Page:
Doctor of Nursing Practice Salary in Tennessee

Tennessee’s overall nursing workforce grew by 6.9% between 2008 and 2010. The number of advanced practice registered nurses (APRNs) grew the most rapidly during this time frame according to the Tennessee Nurse Workforce Fact Sheet of the National League of Nursing.

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In fact, supporting nursing’s DNP programs to raise the educational standards for nurse practitioners was one of the recommendations of the policy brief entitled The Unmet Demand for Primary Care in Tennessee: The Benefits of Fully Utilizing Nurse Practitioners, which was issued by the Methodist Le Bonheur Center for Healthcare Economics at the University of Memphis.

Tennessee’s nurses are seeking DNP-level educations, and 744 of the state’s nursing students were enrolled in DNP programs in 2015 according to the American Association of Colleges of Nursing. Seven times as many nurses sought a DNP at that time than a PhD, thus reinforcing the benefits of this practice-based doctorate.

Earning a DNP provides significant economic benefits as shown by the Advance Healthcare Network in a national survey of nurse practitioners in 2014. This survey identified a 13% increase in salary for DNP-educated NPs compared to those whose highest degree was an MSN.

Statewide Salary Data for DNP-Educated APRNs and More in Tennessee

DNP-educated nurses in all their various roles are consistently recognized for earning top salaries (Tennessee Department of Labor and Workforce Development, 2015):

  • Nurse Anesthetists – $168,770
  • Nurse Administrators and Executives – $105,692
  • Nurse Practitioners – $101,830
  • Nurse-Midwives – $77,907
  • Nurse Educators – $73,935
  • Health Diagnosing and Treating Practitioners – $67,908

Shown here is the average salary for experienced nurses for each role. This best represents the average earnings for DNP-educated nurses, giving consideration to the fact that DNPs earn more than master’s-prepared nurses in the same roles.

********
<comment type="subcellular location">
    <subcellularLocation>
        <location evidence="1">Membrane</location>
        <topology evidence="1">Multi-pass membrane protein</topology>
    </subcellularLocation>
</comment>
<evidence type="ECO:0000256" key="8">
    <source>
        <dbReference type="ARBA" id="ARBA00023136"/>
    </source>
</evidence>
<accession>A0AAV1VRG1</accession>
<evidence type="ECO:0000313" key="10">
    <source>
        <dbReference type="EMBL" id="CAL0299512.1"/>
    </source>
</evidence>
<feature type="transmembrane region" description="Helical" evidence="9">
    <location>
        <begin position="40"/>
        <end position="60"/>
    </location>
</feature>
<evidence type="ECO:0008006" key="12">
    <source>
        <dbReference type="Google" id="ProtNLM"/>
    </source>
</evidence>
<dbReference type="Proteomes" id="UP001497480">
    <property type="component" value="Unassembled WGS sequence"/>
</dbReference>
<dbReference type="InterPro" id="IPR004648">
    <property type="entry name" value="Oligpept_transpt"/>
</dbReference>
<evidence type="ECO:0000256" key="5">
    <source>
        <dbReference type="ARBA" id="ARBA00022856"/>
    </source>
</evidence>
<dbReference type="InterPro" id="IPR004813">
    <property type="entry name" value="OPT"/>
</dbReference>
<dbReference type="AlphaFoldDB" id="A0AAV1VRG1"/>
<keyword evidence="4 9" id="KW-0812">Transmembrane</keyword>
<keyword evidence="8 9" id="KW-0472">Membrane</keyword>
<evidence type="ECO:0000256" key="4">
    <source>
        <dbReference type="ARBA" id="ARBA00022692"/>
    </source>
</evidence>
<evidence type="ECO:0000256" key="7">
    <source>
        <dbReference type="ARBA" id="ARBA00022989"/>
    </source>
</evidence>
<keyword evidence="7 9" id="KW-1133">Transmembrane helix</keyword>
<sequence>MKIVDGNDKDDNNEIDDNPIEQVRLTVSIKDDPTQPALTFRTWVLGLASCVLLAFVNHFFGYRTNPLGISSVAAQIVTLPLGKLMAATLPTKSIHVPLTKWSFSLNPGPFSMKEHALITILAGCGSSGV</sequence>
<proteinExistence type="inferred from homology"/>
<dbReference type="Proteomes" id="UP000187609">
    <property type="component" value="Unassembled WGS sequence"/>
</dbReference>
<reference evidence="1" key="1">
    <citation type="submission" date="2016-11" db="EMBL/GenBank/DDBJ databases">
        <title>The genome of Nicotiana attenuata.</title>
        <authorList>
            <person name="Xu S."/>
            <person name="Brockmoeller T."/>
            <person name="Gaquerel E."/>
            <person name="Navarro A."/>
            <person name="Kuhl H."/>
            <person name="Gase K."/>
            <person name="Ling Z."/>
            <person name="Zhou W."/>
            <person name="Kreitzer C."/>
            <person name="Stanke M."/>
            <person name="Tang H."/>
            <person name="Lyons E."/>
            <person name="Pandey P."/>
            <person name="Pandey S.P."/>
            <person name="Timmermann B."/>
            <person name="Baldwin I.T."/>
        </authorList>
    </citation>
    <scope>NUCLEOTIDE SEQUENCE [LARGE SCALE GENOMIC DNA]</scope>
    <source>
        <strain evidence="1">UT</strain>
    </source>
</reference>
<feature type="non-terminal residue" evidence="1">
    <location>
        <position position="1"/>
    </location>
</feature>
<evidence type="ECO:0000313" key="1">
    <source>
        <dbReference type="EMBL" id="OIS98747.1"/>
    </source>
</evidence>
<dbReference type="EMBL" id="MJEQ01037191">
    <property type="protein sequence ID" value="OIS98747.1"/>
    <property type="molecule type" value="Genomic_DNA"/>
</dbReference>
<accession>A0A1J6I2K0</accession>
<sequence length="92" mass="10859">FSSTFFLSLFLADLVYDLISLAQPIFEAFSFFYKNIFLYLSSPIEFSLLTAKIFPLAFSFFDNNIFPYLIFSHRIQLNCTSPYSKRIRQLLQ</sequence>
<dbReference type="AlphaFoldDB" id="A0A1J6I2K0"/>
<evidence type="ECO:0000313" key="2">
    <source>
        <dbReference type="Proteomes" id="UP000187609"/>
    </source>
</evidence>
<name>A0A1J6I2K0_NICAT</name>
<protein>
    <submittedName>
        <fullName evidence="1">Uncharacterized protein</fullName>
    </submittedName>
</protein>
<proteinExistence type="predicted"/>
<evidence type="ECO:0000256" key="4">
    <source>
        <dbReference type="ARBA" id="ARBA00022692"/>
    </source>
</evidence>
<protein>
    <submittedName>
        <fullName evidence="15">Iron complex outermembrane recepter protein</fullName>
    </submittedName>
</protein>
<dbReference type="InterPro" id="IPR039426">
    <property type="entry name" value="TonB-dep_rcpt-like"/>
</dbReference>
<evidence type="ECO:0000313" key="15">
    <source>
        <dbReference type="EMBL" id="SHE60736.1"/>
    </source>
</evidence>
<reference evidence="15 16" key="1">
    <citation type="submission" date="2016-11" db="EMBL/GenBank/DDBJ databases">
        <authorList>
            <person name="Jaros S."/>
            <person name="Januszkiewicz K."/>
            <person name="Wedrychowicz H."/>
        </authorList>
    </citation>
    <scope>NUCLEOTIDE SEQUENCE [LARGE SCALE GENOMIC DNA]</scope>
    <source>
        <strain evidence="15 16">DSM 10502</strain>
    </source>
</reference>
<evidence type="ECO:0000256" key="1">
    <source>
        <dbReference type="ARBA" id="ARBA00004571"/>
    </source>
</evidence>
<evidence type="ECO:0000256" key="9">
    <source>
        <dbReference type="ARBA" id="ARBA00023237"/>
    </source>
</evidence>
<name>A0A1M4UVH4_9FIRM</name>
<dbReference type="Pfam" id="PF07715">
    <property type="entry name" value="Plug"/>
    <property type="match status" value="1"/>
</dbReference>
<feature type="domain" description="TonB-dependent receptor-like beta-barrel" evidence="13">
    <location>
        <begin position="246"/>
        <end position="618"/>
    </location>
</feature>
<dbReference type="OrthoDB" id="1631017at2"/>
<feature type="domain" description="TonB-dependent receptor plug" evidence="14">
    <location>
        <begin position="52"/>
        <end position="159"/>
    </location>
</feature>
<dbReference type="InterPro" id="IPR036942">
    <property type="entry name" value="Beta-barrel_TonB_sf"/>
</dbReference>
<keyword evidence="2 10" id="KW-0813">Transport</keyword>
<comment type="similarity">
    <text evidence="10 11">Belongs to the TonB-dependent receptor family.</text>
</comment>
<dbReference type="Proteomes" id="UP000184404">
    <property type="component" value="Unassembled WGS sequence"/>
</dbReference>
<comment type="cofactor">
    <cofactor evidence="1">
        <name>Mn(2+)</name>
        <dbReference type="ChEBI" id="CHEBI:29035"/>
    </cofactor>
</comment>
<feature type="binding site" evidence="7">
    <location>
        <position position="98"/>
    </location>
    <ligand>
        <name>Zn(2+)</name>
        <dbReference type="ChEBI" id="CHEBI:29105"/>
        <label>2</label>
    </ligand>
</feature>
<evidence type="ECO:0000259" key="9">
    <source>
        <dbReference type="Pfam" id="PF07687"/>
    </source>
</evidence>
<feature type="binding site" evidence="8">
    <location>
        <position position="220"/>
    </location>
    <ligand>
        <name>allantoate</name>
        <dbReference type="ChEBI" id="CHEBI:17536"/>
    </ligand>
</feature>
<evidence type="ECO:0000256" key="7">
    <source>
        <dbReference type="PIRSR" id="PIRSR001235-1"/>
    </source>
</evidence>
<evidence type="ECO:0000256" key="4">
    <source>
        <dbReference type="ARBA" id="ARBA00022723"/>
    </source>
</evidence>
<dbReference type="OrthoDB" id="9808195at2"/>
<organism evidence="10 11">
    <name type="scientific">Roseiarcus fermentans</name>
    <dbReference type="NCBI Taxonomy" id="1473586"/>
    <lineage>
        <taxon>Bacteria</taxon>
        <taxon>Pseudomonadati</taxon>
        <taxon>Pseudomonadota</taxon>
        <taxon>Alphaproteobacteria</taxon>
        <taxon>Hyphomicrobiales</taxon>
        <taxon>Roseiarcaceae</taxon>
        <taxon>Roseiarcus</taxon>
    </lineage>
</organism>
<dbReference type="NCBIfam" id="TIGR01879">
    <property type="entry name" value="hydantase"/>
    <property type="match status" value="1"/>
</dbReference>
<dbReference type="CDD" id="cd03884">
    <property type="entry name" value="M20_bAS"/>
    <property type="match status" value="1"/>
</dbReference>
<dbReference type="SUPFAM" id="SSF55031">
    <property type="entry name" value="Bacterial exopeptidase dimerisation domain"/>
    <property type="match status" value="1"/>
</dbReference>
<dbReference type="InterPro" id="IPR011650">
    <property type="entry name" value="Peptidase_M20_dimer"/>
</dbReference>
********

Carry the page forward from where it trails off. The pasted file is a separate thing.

Salaries for DNP Nurses in Tennessee’s Major Cities

The Tennessee Department of Labor and Workforce Development provides salary information for DNP-educated advanced nursing professionals in the major cities of the state (2015):

Nurse Anesthetists:

  • Knoxville – $199,193
  • Kingsport – $191,722
  • Memphis – $160,661
  • Jackson – $160,253
  • Nashville – $151,687
  • Chattanooga – $138,151

Nurse Administrators and Executives:

  • Nashville – $114,645
  • Memphis – $112,018
  • Kingsport – $108,711
  • Chattanooga – $103,866
  • Knoxville – $98,059
  • Clarksville – $94,120
  • Jackson – $84,702

Nurse Practitioners:

  • Jackson – $121,678
  • Chattanooga – $115,092
  • Memphis – $108,730
  • Clarksville – $106,994
  • Kingsport – $102,854
  • Nashville – $94,527
  • Knoxville – $94,157

Nurse Educators:

  • Nashville – $85,490
  • Knoxville – $77,652
  • Chattanooga – $75,168
  • Jackson – $73,935
  • Memphis – $71,349
  • Clarksville – $55,805

Shown here is the average salary for experienced nurses for each role. This best represents the average earnings for DNP-educated nurses, giving consideration to the fact that DNPs earn more than master’s-prepared nurses in the same roles.

An Overview of Salaries for Tennessee’s DNP-Educated Nurses as Published by the US Department of Labor

The US Department of Labor, Bureau of Labor Statistics provides an overview of the annual and hourly salaries for Tennessee’s nurses earning within the 75th and 90th percentiles to best represent earnings for DNP nurses (2014):

Occupation
Hourly 75th percentile wage
Annual 75th percentile wage

Medical and Health Services Managers

49.84
103660
Nursing Instructors and Teachers Postsecondary
Not available
73760
Nurse Anesthetists
78.46
163190
Nurse Midwives
36.73
76400
Nurse Practitioners
49.90
103800
Health Diagnosing and Treating Practitioners All Other
31.36
65220

*These values are equal to or greater than $90 an hour and $187,199 per year. The US Department of Labor, Bureau of Labor Statistics does not report salary data higher than these values.

This page includes salaries that fall within the 75th and 90th percentiles for each nursing role to account for the fact that DNP-educated nurses are recognized as earning more than master’s-prepared nurses in the same roles.

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